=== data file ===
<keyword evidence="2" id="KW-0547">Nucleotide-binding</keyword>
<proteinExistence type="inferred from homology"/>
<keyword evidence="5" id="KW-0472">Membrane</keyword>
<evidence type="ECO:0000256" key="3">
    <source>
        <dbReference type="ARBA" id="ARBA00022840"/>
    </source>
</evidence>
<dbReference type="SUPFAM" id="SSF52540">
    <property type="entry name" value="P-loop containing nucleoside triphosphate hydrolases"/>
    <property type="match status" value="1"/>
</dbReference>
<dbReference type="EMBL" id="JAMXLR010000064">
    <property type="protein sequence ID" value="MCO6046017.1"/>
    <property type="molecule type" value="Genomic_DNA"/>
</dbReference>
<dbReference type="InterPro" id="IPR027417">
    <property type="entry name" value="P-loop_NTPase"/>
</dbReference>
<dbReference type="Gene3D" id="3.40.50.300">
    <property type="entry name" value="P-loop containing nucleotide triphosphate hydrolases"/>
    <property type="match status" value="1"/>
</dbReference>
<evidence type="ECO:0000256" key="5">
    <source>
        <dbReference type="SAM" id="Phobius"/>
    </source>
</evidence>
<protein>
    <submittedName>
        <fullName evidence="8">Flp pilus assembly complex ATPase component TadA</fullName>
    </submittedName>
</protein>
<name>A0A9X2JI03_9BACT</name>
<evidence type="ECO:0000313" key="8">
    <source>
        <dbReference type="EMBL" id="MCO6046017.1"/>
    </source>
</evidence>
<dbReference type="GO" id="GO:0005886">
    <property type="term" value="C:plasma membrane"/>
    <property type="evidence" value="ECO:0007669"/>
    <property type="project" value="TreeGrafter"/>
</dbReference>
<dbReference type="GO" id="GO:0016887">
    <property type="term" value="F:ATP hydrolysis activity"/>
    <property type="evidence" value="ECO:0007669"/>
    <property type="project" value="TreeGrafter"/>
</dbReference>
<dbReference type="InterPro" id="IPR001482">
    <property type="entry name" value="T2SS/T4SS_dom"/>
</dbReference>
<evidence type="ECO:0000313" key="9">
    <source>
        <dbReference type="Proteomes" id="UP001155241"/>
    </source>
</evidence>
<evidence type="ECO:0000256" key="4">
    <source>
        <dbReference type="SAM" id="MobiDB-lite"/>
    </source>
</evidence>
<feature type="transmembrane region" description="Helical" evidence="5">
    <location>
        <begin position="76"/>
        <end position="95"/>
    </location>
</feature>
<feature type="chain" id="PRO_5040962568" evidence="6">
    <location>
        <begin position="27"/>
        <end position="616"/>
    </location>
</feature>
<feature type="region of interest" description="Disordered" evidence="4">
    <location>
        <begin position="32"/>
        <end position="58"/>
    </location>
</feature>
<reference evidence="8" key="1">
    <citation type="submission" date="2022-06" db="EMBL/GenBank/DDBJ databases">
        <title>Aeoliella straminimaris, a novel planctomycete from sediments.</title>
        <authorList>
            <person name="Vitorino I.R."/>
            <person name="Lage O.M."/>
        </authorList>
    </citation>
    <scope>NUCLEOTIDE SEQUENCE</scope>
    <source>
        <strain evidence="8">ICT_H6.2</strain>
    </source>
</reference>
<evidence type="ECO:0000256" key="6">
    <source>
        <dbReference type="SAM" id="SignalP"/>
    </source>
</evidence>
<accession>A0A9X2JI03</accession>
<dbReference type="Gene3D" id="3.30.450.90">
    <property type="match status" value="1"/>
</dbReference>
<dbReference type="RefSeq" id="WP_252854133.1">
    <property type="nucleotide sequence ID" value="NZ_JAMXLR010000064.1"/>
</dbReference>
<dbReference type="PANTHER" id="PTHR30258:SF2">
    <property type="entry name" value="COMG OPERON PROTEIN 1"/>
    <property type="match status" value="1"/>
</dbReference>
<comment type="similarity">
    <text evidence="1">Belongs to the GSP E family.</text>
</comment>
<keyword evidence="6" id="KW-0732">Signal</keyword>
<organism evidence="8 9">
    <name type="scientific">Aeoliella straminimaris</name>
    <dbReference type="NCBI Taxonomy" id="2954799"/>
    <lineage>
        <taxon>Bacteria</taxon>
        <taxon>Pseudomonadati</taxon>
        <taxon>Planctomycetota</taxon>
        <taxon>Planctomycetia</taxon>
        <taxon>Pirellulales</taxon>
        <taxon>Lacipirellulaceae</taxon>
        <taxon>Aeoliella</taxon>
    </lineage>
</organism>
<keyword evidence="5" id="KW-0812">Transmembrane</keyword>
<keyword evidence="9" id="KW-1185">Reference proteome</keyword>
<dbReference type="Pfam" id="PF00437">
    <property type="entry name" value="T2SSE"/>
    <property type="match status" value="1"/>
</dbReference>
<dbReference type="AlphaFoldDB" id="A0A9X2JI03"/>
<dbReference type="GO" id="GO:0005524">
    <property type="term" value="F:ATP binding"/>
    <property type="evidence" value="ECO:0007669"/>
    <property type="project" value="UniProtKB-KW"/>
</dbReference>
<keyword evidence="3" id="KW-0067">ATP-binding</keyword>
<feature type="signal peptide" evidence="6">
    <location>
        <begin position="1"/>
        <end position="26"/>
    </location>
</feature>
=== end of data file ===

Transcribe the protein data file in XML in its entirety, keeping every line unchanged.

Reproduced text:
<keyword evidence="2" id="KW-0547">Nucleotide-binding</keyword>
<proteinExistence type="inferred from homology"/>
<keyword evidence="5" id="KW-0472">Membrane</keyword>
<evidence type="ECO:0000256" key="3">
    <source>
        <dbReference type="ARBA" id="ARBA00022840"/>
    </source>
</evidence>
<dbReference type="SUPFAM" id="SSF52540">
    <property type="entry name" value="P-loop containing nucleoside triphosphate hydrolases"/>
    <property type="match status" value="1"/>
</dbReference>
<dbReference type="EMBL" id="JAMXLR010000064">
    <property type="protein sequence ID" value="MCO6046017.1"/>
    <property type="molecule type" value="Genomic_DNA"/>
</dbReference>
<dbReference type="InterPro" id="IPR027417">
    <property type="entry name" value="P-loop_NTPase"/>
</dbReference>
<dbReference type="Gene3D" id="3.40.50.300">
    <property type="entry name" value="P-loop containing nucleotide triphosphate hydrolases"/>
    <property type="match status" value="1"/>
</dbReference>
<evidence type="ECO:0000256" key="5">
    <source>
        <dbReference type="SAM" id="Phobius"/>
    </source>
</evidence>
<protein>
    <submittedName>
        <fullName evidence="8">Flp pilus assembly complex ATPase component TadA</fullName>
    </submittedName>
</protein>
<name>A0A9X2JI03_9BACT</name>
<evidence type="ECO:0000313" key="8">
    <source>
        <dbReference type="EMBL" id="MCO6046017.1"/>
    </source>
</evidence>
<dbReference type="GO" id="GO:0005886">
    <property type="term" value="C:plasma membrane"/>
    <property type="evidence" value="ECO:0007669"/>
    <property type="project" value="TreeGrafter"/>
</dbReference>
<dbReference type="GO" id="GO:0016887">
    <property type="term" value="F:ATP hydrolysis activity"/>
    <property type="evidence" value="ECO:0007669"/>
    <property type="project" value="TreeGrafter"/>
</dbReference>
<dbReference type="InterPro" id="IPR001482">
    <property type="entry name" value="T2SS/T4SS_dom"/>
</dbReference>
<evidence type="ECO:0000313" key="9">
    <source>
        <dbReference type="Proteomes" id="UP001155241"/>
    </source>
</evidence>
<evidence type="ECO:0000256" key="4">
    <source>
        <dbReference type="SAM" id="MobiDB-lite"/>
    </source>
</evidence>
<feature type="transmembrane region" description="Helical" evidence="5">
    <location>
        <begin position="76"/>
        <end position="95"/>
    </location>
</feature>
<feature type="chain" id="PRO_5040962568" evidence="6">
    <location>
        <begin position="27"/>
        <end position="616"/>
    </location>
</feature>
<feature type="region of interest" description="Disordered" evidence="4">
    <location>
        <begin position="32"/>
        <end position="58"/>
    </location>
</feature>
<reference evidence="8" key="1">
    <citation type="submission" date="2022-06" db="EMBL/GenBank/DDBJ databases">
        <title>Aeoliella straminimaris, a novel planctomycete from sediments.</title>
        <authorList>
            <person name="Vitorino I.R."/>
            <person name="Lage O.M."/>
        </authorList>
    </citation>
    <scope>NUCLEOTIDE SEQUENCE</scope>
    <source>
        <strain evidence="8">ICT_H6.2</strain>
    </source>
</reference>
<evidence type="ECO:0000256" key="6">
    <source>
        <dbReference type="SAM" id="SignalP"/>
    </source>
</evidence>
<accession>A0A9X2JI03</accession>
<dbReference type="Gene3D" id="3.30.450.90">
    <property type="match status" value="1"/>
</dbReference>
<dbReference type="RefSeq" id="WP_252854133.1">
    <property type="nucleotide sequence ID" value="NZ_JAMXLR010000064.1"/>
</dbReference>
<dbReference type="PANTHER" id="PTHR30258:SF2">
    <property type="entry name" value="COMG OPERON PROTEIN 1"/>
    <property type="match status" value="1"/>
</dbReference>
<comment type="similarity">
    <text evidence="1">Belongs to the GSP E family.</text>
</comment>
<keyword evidence="6" id="KW-0732">Signal</keyword>
<organism evidence="8 9">
    <name type="scientific">Aeoliella straminimaris</name>
    <dbReference type="NCBI Taxonomy" id="2954799"/>
    <lineage>
        <taxon>Bacteria</taxon>
        <taxon>Pseudomonadati</taxon>
        <taxon>Planctomycetota</taxon>
        <taxon>Planctomycetia</taxon>
        <taxon>Pirellulales</taxon>
        <taxon>Lacipirellulaceae</taxon>
        <taxon>Aeoliella</taxon>
    </lineage>
</organism>
<keyword evidence="5" id="KW-0812">Transmembrane</keyword>
<keyword evidence="9" id="KW-1185">Reference proteome</keyword>
<dbReference type="Pfam" id="PF00437">
    <property type="entry name" value="T2SSE"/>
    <property type="match status" value="1"/>
</dbReference>
<dbReference type="AlphaFoldDB" id="A0A9X2JI03"/>
<dbReference type="GO" id="GO:0005524">
    <property type="term" value="F:ATP binding"/>
    <property type="evidence" value="ECO:0007669"/>
    <property type="project" value="UniProtKB-KW"/>
</dbReference>
<keyword evidence="3" id="KW-0067">ATP-binding</keyword>
<feature type="signal peptide" evidence="6">
    <location>
        <begin position="1"/>
        <end position="26"/>
    </location>
</feature>